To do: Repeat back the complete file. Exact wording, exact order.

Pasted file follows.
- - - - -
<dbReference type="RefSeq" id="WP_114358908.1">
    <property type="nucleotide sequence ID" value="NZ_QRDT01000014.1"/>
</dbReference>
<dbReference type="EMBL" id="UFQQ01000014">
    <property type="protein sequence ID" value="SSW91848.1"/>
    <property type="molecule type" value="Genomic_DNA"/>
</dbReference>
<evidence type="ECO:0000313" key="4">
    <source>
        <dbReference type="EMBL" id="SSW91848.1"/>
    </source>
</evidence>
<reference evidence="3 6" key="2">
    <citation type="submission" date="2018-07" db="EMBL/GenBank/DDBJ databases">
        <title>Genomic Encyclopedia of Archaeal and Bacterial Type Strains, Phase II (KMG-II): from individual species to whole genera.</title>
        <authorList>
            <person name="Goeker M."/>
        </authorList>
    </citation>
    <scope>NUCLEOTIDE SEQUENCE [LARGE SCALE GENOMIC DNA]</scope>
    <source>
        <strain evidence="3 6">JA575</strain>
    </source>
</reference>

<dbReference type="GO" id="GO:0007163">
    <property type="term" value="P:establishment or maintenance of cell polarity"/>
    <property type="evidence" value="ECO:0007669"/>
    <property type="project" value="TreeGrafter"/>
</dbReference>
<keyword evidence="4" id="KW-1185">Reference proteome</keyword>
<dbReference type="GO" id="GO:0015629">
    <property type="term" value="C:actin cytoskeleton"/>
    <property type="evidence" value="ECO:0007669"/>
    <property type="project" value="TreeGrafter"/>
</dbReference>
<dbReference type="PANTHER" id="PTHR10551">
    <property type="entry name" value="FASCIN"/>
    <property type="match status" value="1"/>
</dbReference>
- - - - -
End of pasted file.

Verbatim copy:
<dbReference type="RefSeq" id="WP_114358908.1">
    <property type="nucleotide sequence ID" value="NZ_QRDT01000014.1"/>
</dbReference>
<dbReference type="EMBL" id="UFQQ01000014">
    <property type="protein sequence ID" value="SSW91848.1"/>
    <property type="molecule type" value="Genomic_DNA"/>
</dbReference>
<evidence type="ECO:0000313" key="4">
    <source>
        <dbReference type="EMBL" id="SSW91848.1"/>
    </source>
</evidence>
<reference evidence="3 6" key="2">
    <citation type="submission" date="2018-07" db="EMBL/GenBank/DDBJ databases">
        <title>Genomic Encyclopedia of Archaeal and Bacterial Type Strains, Phase II (KMG-II): from individual species to whole genera.</title>
        <authorList>
            <person name="Goeker M."/>
        </authorList>
    </citation>
    <scope>NUCLEOTIDE SEQUENCE [LARGE SCALE GENOMIC DNA]</scope>
    <source>
        <strain evidence="3 6">JA575</strain>
    </source>
</reference>

<dbReference type="GO" id="GO:0007163">
    <property type="term" value="P:establishment or maintenance of cell polarity"/>
    <property type="evidence" value="ECO:0007669"/>
    <property type="project" value="TreeGrafter"/>
</dbReference>
<keyword evidence="4" id="KW-1185">Reference proteome</keyword>
<dbReference type="GO" id="GO:0015629">
    <property type="term" value="C:actin cytoskeleton"/>
    <property type="evidence" value="ECO:0007669"/>
    <property type="project" value="TreeGrafter"/>
</dbReference>
<dbReference type="PANTHER" id="PTHR10551">
    <property type="entry name" value="FASCIN"/>
    <property type="match status" value="1"/>
</dbReference>